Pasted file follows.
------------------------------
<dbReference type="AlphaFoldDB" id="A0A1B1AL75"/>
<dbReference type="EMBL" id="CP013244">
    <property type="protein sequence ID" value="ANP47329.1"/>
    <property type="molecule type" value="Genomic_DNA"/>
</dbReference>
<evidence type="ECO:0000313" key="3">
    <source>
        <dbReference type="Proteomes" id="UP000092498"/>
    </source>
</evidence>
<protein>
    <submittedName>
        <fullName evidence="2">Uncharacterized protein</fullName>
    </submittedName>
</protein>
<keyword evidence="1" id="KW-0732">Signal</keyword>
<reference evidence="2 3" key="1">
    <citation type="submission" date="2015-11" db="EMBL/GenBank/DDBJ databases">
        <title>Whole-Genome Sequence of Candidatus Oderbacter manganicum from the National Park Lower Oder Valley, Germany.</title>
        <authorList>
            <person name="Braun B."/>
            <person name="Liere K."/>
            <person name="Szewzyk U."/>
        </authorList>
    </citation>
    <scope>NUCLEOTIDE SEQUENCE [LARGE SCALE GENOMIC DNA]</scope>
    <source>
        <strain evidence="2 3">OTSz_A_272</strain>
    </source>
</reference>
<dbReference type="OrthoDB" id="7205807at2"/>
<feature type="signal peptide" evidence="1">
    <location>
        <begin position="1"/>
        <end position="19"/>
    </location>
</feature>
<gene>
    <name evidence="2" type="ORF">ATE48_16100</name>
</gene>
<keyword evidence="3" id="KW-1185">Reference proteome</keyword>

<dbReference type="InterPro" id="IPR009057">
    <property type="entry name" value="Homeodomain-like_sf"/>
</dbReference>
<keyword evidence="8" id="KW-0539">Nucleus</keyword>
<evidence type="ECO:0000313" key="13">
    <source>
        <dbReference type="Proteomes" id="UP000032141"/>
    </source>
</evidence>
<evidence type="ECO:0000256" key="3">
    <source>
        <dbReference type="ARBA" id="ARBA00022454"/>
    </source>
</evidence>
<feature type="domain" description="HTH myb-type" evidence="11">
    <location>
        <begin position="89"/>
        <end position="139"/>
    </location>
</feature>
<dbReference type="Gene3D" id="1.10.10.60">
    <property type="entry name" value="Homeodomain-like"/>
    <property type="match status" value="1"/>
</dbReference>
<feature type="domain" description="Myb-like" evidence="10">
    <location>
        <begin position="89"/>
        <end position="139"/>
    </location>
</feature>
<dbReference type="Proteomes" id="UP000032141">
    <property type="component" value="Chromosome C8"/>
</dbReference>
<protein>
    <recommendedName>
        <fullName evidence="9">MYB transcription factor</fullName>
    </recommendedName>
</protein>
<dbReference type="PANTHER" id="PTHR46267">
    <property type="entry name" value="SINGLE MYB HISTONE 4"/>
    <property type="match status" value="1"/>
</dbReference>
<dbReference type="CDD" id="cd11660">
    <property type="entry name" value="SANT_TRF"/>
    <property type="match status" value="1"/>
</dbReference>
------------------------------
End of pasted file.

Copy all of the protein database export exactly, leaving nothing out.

<dbReference type="AlphaFoldDB" id="A0A1B1AL75"/>
<dbReference type="EMBL" id="CP013244">
    <property type="protein sequence ID" value="ANP47329.1"/>
    <property type="molecule type" value="Genomic_DNA"/>
</dbReference>
<evidence type="ECO:0000313" key="3">
    <source>
        <dbReference type="Proteomes" id="UP000092498"/>
    </source>
</evidence>
<protein>
    <submittedName>
        <fullName evidence="2">Uncharacterized protein</fullName>
    </submittedName>
</protein>
<keyword evidence="1" id="KW-0732">Signal</keyword>
<reference evidence="2 3" key="1">
    <citation type="submission" date="2015-11" db="EMBL/GenBank/DDBJ databases">
        <title>Whole-Genome Sequence of Candidatus Oderbacter manganicum from the National Park Lower Oder Valley, Germany.</title>
        <authorList>
            <person name="Braun B."/>
            <person name="Liere K."/>
            <person name="Szewzyk U."/>
        </authorList>
    </citation>
    <scope>NUCLEOTIDE SEQUENCE [LARGE SCALE GENOMIC DNA]</scope>
    <source>
        <strain evidence="2 3">OTSz_A_272</strain>
    </source>
</reference>
<dbReference type="OrthoDB" id="7205807at2"/>
<feature type="signal peptide" evidence="1">
    <location>
        <begin position="1"/>
        <end position="19"/>
    </location>
</feature>
<gene>
    <name evidence="2" type="ORF">ATE48_16100</name>
</gene>
<keyword evidence="3" id="KW-1185">Reference proteome</keyword>

<dbReference type="InterPro" id="IPR009057">
    <property type="entry name" value="Homeodomain-like_sf"/>
</dbReference>
<keyword evidence="8" id="KW-0539">Nucleus</keyword>
<evidence type="ECO:0000313" key="13">
    <source>
        <dbReference type="Proteomes" id="UP000032141"/>
    </source>
</evidence>
<evidence type="ECO:0000256" key="3">
    <source>
        <dbReference type="ARBA" id="ARBA00022454"/>
    </source>
</evidence>
<feature type="domain" description="HTH myb-type" evidence="11">
    <location>
        <begin position="89"/>
        <end position="139"/>
    </location>
</feature>
<dbReference type="Gene3D" id="1.10.10.60">
    <property type="entry name" value="Homeodomain-like"/>
    <property type="match status" value="1"/>
</dbReference>
<feature type="domain" description="Myb-like" evidence="10">
    <location>
        <begin position="89"/>
        <end position="139"/>
    </location>
</feature>
<dbReference type="Proteomes" id="UP000032141">
    <property type="component" value="Chromosome C8"/>
</dbReference>
<protein>
    <recommendedName>
        <fullName evidence="9">MYB transcription factor</fullName>
    </recommendedName>
</protein>
<dbReference type="PANTHER" id="PTHR46267">
    <property type="entry name" value="SINGLE MYB HISTONE 4"/>
    <property type="match status" value="1"/>
</dbReference>
<dbReference type="CDD" id="cd11660">
    <property type="entry name" value="SANT_TRF"/>
    <property type="match status" value="1"/>
</dbReference>